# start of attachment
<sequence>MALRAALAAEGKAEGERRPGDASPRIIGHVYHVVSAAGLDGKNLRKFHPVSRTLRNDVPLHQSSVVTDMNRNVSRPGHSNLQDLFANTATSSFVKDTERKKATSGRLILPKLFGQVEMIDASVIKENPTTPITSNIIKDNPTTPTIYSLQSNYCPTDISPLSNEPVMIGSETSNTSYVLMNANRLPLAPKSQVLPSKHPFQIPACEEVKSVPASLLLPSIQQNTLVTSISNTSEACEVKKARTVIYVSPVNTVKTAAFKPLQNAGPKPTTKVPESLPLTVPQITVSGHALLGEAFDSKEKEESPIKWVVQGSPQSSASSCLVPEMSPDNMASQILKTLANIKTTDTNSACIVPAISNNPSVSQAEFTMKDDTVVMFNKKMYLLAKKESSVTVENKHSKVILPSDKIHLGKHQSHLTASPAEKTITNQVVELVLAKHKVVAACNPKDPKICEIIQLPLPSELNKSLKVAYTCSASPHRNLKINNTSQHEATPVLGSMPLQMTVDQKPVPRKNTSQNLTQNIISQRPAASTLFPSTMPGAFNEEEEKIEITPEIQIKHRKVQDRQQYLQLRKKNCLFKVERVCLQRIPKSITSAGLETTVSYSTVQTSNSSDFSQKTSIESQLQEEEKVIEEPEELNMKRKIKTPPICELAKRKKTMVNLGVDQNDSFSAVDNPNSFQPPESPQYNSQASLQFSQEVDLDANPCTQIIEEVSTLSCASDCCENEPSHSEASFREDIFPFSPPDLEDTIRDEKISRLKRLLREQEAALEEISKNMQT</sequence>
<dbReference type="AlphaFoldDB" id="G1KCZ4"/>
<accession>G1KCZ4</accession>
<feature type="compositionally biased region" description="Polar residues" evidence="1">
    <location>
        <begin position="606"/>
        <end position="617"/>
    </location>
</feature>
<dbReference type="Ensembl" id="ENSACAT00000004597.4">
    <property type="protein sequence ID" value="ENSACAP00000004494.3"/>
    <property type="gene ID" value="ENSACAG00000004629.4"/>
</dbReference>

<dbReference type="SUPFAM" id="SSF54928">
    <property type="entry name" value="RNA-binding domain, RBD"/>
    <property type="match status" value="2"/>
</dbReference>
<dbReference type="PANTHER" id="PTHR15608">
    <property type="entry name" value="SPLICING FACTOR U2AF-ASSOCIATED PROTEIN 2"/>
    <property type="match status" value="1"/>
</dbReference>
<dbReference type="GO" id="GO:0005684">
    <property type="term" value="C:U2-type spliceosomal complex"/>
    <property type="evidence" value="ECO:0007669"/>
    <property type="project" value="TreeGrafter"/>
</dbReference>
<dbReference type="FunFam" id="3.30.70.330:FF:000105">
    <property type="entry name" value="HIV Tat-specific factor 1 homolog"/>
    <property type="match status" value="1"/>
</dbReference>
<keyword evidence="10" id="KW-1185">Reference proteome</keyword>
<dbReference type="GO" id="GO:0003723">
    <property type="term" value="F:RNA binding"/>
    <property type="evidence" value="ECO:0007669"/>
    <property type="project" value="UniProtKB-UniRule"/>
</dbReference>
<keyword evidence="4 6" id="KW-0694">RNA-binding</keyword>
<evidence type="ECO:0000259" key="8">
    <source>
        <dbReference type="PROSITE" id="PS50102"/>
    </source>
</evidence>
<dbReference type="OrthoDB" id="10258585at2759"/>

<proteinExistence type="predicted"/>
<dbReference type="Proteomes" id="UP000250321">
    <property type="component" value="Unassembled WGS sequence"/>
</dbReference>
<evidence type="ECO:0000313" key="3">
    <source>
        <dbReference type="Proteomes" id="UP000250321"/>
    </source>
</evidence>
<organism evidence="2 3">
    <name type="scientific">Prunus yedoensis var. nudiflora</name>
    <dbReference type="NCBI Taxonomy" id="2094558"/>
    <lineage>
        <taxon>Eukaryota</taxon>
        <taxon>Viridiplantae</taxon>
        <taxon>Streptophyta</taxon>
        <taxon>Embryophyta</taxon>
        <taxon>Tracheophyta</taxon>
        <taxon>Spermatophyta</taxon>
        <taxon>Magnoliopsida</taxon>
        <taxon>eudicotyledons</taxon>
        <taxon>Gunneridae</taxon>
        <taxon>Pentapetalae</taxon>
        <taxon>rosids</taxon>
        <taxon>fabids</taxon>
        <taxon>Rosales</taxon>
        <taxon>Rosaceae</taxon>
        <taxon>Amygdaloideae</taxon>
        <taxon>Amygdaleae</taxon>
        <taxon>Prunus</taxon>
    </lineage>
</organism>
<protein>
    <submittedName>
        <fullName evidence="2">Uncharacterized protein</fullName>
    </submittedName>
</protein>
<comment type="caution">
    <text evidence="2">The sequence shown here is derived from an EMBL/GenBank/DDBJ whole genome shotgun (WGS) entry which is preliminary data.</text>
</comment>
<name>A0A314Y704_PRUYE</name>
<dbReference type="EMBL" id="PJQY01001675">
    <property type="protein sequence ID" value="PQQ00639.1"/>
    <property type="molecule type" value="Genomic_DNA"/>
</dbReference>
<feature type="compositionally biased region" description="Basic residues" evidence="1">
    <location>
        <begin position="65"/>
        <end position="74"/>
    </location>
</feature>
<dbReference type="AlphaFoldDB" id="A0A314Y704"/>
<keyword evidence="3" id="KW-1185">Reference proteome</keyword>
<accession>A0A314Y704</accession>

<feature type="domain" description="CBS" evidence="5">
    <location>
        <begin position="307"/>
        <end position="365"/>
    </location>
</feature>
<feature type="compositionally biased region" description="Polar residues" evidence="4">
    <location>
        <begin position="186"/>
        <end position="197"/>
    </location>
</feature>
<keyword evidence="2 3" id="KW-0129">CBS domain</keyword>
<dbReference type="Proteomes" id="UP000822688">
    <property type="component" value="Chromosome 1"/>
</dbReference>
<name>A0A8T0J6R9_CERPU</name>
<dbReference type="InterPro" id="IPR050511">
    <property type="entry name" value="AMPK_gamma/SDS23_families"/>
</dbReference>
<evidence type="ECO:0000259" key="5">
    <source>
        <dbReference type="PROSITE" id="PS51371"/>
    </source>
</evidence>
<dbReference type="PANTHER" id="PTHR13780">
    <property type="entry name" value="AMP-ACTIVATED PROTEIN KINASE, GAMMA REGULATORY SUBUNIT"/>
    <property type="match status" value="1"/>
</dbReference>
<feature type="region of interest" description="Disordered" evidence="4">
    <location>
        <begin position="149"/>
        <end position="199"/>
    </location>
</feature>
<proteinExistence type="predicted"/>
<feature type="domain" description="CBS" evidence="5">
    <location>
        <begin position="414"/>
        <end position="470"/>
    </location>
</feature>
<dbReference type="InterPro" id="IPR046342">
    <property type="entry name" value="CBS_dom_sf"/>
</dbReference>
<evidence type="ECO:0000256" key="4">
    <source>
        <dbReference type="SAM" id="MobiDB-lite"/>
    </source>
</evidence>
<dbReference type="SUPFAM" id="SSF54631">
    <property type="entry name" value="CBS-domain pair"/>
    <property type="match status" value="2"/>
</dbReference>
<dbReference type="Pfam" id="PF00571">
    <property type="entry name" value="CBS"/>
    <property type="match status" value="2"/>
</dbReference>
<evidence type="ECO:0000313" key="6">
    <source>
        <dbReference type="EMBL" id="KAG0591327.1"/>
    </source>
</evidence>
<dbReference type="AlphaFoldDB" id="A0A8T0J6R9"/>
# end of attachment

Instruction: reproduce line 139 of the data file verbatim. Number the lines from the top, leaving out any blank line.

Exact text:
</feature>